The U.S. International Trade Commission (ITC), at the request of the U.S. Senate Finance Committee, is preparing a report under Section 332(g) of the Tariff Act on the impacts of foreign censorship on U.S. businesses. As part of the preparation for this report, the ITC is undertaking a survey of U.S. businesses, with a particular focus on the trade and economic effects of foreign censorship polices and practices on U.S. companies and their global operations. Section 332 reports are commonly requested in the case of high-profile or emerging trade issues. They do not result in any type of action by the ITC to provide trade relief, but rather help to inform future policymaking.
If your company has commercial connections to China, you may have received a questionnaire from the ITC in relation to the Section 332 investigation. The ITC is empowered to undertake such surveys as part of the investigatory process, and the receipt of a questionnaire should not raise any concerns. Please note, however, that the ITC considers your participation in the survey to be mandatory.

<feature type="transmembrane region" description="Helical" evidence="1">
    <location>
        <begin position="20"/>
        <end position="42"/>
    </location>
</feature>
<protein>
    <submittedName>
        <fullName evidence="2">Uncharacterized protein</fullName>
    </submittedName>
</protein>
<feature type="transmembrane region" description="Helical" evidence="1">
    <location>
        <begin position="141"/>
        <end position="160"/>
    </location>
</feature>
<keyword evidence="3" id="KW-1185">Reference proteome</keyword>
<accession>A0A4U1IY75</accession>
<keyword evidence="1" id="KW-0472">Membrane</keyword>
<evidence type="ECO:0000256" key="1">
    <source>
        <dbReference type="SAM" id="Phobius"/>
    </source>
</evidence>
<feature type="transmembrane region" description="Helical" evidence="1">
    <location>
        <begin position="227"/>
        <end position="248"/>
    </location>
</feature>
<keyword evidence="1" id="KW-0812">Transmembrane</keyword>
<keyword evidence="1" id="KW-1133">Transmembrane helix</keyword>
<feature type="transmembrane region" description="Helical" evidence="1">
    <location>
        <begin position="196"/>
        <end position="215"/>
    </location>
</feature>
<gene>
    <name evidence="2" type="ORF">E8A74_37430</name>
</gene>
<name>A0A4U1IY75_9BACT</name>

The ITC treats all responses to the questionnaire as confidential business information and will only report aggregated results from the survey as part of the final Section 332 report. In this instance, the ITC will use responses to the questionnaire in preparation for the report, Foreign Censorship Part 2: Trade and Economic Effects on U.S. Businesses, which is due to the Senate Finance Committee on July 5, 2022.
The questionnaire, which is to be completed online using a unique questionnaire token provided in the letter received, asks a series of company-specific questions about business operations; experiences with censorship-related acts, policies, or practices in China; perceived impacts of censorship in China; economic effects of censorship in China; and experiences with censorship-related acts, policies, or practices in other markets (Africa, Asia-Pacific, Commonwealth of Independent States, Europe, and the Americas).
Congress has shown increasing interest in the impact of China’s censorship policies and practices on U.S. exports, particularly in the area of digital trade. The Senate Finance Committee’s request for a Section 332 investigation reflects concern over censorship as a potential non-tariff barrier to trade and investment in China and elsewhere. The results of the Section 332 investigation may influence the content of future trade legislation to address this issue. The Biden Administration is also likely to consider the ITC report’s findings when formulating digital trade policy as well as setting priorities for the enforcement of U.S. trade laws.